Even though our snow on the ground is still measured in feet rather than inches, I've been thinking a lot lately about our veggie and fruit gardens. I don't know if any of this will be of interest at all to you, but I'm hoping getting my thoughts written out will help me. Feel free to skip on by as I blather on. I think the log jam in my head may fill up more than one post.
Our gardens are comprised of five different plots or parts. We have the raised beds, the field garden, the pumpkin patch, strawberry patch, blueberry patch and raspberry patch. Whoops. That counts up to six. But since the strawberry patch is currently located within the area I call the field garden, I'm not counting the strawberry plantings as a separate plot. But maybe I should. Confused yet?
When we first moved to this piece of property fifteen years ago, a large part of the area to the south of the house, which was the best orientation for gardening, had been used as a huge parking area for trucks and was covered with gravel. We scraped off the gravel but knew the soil wouldn't be worth much for immediate gardening use. So we built a series of 4' x 8' raised beds, had some black dirt hauled in, started composting with a vengeance and built up the soil for the beds as quickly as we could. We currently have and use 26 of these garden beds.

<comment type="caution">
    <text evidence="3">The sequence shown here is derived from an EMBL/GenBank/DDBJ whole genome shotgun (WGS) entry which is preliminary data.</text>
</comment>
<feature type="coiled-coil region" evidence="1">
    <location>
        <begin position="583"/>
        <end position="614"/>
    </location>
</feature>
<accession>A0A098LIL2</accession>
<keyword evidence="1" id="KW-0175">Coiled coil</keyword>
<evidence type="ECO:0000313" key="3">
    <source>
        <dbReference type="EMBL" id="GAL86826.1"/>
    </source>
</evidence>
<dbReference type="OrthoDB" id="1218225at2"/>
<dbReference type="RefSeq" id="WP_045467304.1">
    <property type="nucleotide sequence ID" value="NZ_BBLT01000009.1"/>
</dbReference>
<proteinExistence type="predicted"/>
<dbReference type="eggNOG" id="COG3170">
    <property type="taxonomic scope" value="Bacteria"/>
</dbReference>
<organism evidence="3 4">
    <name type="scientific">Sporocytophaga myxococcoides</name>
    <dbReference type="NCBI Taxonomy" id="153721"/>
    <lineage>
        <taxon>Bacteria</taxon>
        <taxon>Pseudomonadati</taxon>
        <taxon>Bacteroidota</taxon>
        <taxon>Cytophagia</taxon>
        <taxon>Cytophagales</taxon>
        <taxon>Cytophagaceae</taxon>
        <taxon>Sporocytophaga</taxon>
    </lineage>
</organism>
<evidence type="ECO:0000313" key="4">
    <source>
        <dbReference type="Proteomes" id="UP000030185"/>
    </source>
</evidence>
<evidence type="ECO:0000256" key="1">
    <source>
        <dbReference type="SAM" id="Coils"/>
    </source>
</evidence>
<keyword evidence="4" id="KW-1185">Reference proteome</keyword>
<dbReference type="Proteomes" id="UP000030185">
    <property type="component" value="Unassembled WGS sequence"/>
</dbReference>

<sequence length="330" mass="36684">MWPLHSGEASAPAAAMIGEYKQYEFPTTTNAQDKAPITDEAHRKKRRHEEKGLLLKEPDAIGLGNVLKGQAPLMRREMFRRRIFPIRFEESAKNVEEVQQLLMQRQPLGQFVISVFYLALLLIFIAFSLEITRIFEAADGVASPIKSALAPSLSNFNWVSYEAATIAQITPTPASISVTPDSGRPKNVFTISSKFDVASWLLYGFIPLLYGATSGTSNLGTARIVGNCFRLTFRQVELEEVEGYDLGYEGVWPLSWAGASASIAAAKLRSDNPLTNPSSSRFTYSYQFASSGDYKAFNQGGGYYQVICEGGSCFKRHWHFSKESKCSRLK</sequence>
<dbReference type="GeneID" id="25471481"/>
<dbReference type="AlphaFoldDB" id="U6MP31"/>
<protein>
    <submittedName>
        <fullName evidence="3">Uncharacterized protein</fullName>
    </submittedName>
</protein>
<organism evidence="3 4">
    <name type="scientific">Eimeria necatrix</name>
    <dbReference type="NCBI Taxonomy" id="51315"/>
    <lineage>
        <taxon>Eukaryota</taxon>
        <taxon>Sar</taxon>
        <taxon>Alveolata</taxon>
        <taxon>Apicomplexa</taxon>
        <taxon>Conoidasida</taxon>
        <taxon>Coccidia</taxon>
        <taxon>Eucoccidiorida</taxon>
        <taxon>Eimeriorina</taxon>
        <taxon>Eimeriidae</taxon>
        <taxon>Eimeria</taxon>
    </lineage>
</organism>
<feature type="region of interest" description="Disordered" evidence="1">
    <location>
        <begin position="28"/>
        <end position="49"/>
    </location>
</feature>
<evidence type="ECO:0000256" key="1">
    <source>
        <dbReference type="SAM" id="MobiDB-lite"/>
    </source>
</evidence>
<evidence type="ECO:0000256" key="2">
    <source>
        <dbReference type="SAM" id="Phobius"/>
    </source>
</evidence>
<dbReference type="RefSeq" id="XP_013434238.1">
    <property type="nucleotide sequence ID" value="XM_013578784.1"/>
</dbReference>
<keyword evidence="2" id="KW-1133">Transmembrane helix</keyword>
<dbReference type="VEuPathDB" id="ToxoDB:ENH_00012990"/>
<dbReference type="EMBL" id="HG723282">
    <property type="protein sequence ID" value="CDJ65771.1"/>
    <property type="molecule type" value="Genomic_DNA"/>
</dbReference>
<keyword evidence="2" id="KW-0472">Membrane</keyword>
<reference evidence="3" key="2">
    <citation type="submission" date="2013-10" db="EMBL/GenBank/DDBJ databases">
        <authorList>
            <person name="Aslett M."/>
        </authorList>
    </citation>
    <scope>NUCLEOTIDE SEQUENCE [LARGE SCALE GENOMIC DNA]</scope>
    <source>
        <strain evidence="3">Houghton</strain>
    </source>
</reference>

I knew I wanted a more traditional area for growing certain crops not as well suited for raised beds so in the next couple of years we plowed up the sod in another spot that became what I call the field garden. It measures 35' x 45'. Within this space is our permanent strawberry patch which measures about 16' x 16'.
Just three years ago, we plowed up a 14' x 23' piece of ground, the pumpkin patch, where I can grow pumpkins and squash without their vines encroaching upon other veggies. As soon as we get the soil in good enough shape, I plan on rotating crops between this area and the field garden so I'm not always growing only pumpkins and squash on that plot.
We have a raspberry patch containing three 14' long rows of well-established raspberry plants.
In a plot next to the raspberries are 22 blueberry plants which are finally coming into their own.
So the raised beds, field garden (containing the strawberry patch), pumpkin patch, raspberry patch and blueberry patch make up the five parts of our garden.
We also have eleven fruit trees scattered over what is lawn/yard area. They have just recently started to contribute significantly to our food stock.
We've still got too much lawn to mow, but that's another problem to tackle farther on down the list. Most likely, we'll add more fruit and (if possible) nut trees in the lawn area. A good-sized garden shed somewhere near the gardens would be very handy and eliminate some grass that presently has to be kept mowed.
The soil in our garden beds is excellent and enables me to plant very intensively in them.
Soil in the field garden is very good and we keep improving it every year. The soil currently grows good crops with few problems.
The pumpkin patch soil is coming along nicely and gets better each year.
So you can see we're not lacking for gardening space. Matter of fact, I've finally come to the realization that I have to cut back on growing so much. I'm putting a lot of effort into growing way more food than we need.
More on all of this in another post as soon as I get more thoughts straightened out so I can set them down in sensible form.
P.S. Hi, Marja!
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